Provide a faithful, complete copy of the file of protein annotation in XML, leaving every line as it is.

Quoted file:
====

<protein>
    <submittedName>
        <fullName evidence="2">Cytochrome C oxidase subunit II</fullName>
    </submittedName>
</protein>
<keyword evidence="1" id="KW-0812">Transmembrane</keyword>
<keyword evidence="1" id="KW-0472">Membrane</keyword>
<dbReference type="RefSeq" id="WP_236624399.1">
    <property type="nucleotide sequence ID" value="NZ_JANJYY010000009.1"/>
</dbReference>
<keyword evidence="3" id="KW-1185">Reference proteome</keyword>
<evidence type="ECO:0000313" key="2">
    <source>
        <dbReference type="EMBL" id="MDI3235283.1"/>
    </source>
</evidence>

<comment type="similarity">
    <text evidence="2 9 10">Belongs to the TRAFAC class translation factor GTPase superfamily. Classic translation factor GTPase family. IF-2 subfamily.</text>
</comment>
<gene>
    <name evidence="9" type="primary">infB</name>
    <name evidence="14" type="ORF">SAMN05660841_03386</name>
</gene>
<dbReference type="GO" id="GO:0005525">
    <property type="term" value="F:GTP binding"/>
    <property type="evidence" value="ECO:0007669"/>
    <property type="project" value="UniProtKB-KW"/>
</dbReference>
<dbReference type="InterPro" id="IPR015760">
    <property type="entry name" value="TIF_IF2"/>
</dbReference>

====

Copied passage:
<protein>
    <submittedName>
        <fullName evidence="2">Cytochrome C oxidase subunit II</fullName>
    </submittedName>
</protein>
<keyword evidence="1" id="KW-0812">Transmembrane</keyword>
<keyword evidence="1" id="KW-0472">Membrane</keyword>
<dbReference type="RefSeq" id="WP_236624399.1">
    <property type="nucleotide sequence ID" value="NZ_JANJYY010000009.1"/>
</dbReference>
<keyword evidence="3" id="KW-1185">Reference proteome</keyword>
<evidence type="ECO:0000313" key="2">
    <source>
        <dbReference type="EMBL" id="MDI3235283.1"/>
    </source>
</evidence>

<comment type="similarity">
    <text evidence="2 9 10">Belongs to the TRAFAC class translation factor GTPase superfamily. Classic translation factor GTPase family. IF-2 subfamily.</text>
</comment>
<gene>
    <name evidence="9" type="primary">infB</name>
    <name evidence="14" type="ORF">SAMN05660841_03386</name>
</gene>
<dbReference type="GO" id="GO:0005525">
    <property type="term" value="F:GTP binding"/>
    <property type="evidence" value="ECO:0007669"/>
    <property type="project" value="UniProtKB-KW"/>
</dbReference>
<dbReference type="InterPro" id="IPR015760">
    <property type="entry name" value="TIF_IF2"/>
</dbReference>